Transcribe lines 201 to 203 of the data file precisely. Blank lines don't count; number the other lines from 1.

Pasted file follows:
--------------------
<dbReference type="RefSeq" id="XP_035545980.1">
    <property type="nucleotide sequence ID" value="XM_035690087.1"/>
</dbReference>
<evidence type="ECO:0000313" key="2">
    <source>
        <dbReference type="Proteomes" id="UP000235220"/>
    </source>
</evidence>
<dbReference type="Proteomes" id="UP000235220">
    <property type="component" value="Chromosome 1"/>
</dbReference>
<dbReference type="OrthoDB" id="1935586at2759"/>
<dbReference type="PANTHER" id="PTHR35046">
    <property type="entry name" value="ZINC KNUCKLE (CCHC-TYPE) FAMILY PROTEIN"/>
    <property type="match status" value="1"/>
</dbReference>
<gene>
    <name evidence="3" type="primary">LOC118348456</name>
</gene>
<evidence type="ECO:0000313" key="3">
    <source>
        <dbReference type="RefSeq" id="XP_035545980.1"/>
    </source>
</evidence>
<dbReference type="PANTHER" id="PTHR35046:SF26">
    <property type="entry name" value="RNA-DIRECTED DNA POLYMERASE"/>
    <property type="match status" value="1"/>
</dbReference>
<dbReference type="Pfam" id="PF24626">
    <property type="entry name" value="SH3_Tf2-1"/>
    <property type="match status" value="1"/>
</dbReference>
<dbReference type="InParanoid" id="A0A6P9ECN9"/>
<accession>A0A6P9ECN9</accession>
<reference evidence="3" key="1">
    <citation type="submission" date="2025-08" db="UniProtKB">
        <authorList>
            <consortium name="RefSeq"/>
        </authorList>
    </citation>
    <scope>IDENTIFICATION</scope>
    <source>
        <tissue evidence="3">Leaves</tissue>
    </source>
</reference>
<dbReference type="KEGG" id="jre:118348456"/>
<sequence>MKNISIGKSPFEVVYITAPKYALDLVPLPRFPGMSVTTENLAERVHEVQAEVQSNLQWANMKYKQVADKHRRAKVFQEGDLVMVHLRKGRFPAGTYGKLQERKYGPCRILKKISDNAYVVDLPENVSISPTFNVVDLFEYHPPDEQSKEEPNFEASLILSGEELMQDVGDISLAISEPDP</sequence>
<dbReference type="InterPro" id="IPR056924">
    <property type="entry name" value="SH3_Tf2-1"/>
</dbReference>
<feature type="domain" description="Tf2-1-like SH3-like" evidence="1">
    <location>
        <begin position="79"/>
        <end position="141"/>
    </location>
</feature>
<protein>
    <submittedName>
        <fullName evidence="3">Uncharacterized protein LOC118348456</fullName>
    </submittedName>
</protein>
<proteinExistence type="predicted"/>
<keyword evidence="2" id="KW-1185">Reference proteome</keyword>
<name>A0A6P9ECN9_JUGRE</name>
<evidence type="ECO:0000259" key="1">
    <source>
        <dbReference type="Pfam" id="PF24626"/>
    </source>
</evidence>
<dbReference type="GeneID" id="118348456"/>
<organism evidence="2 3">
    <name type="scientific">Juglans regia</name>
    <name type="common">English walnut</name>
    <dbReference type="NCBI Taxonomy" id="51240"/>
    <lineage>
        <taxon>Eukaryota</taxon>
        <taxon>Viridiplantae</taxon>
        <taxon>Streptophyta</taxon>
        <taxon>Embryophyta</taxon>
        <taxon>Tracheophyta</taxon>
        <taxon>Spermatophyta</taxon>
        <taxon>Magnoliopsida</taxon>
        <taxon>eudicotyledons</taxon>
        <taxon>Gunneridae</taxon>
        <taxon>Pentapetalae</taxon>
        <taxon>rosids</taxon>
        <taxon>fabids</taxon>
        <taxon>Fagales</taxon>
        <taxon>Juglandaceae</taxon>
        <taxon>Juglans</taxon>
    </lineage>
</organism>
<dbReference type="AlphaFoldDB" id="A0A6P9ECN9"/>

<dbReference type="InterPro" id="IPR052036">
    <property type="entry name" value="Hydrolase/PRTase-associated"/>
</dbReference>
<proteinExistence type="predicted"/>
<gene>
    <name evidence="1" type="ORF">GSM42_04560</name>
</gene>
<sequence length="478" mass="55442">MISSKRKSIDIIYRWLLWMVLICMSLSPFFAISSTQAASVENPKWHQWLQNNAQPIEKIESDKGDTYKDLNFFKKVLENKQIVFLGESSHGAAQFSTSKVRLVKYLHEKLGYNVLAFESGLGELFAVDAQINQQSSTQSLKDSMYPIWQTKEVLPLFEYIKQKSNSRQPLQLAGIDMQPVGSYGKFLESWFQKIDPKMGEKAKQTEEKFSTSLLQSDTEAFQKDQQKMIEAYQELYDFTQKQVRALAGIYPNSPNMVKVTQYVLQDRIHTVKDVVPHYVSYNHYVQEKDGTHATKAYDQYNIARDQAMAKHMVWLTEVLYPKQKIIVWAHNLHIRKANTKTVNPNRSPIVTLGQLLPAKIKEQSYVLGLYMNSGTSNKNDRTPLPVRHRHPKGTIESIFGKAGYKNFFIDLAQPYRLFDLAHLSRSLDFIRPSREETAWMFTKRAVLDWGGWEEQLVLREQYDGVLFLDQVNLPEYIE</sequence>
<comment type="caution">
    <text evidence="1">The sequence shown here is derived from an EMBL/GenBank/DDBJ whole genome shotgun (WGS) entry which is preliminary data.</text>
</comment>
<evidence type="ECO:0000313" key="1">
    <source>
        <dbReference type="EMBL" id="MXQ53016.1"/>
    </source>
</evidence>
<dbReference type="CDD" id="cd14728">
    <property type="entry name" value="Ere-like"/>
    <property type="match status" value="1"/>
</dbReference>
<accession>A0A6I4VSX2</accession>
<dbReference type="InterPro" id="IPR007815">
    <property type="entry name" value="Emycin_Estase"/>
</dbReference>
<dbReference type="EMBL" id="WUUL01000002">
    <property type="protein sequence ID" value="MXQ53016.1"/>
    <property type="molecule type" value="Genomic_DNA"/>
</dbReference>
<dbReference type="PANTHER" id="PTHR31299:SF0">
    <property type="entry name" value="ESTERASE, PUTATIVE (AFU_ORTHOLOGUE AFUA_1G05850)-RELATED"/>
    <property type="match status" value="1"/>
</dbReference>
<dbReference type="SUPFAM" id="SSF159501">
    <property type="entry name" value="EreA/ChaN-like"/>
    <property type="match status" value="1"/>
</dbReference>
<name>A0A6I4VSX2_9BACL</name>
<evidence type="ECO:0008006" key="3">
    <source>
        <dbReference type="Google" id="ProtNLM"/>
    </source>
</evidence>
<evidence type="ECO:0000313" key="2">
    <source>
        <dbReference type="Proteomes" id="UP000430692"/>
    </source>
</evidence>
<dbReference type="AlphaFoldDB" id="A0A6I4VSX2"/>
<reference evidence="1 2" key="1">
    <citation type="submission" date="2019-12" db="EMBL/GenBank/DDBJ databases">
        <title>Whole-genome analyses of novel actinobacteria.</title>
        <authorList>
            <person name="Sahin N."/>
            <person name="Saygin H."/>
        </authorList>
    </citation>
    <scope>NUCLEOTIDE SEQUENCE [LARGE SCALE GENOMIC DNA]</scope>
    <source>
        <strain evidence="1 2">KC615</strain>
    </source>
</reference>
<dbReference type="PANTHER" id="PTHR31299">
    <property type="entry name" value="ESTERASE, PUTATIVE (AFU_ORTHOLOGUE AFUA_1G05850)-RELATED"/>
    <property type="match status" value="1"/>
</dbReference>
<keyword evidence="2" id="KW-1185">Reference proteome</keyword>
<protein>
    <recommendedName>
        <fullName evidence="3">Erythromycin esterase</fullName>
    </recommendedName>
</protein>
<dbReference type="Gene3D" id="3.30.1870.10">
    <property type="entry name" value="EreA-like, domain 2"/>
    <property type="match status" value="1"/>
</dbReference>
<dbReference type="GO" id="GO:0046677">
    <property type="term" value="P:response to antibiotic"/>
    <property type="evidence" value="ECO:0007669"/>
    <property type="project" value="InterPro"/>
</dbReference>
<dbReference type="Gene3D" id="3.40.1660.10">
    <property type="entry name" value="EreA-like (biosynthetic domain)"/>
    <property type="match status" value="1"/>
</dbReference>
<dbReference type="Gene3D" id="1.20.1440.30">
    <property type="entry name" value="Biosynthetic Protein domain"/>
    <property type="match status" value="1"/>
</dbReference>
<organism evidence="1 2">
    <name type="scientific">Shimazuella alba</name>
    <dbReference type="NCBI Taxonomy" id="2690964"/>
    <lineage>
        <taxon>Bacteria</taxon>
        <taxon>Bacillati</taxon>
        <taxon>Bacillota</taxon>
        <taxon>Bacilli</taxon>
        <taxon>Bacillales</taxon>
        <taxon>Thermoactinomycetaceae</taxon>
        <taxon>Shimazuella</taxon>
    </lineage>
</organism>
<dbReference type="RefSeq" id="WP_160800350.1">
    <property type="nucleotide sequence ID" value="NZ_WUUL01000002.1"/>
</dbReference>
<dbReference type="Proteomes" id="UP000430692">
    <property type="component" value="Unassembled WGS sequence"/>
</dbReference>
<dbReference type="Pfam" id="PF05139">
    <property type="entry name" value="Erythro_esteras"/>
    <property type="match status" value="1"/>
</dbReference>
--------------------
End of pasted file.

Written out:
<dbReference type="Pfam" id="PF05139">
    <property type="entry name" value="Erythro_esteras"/>
    <property type="match status" value="1"/>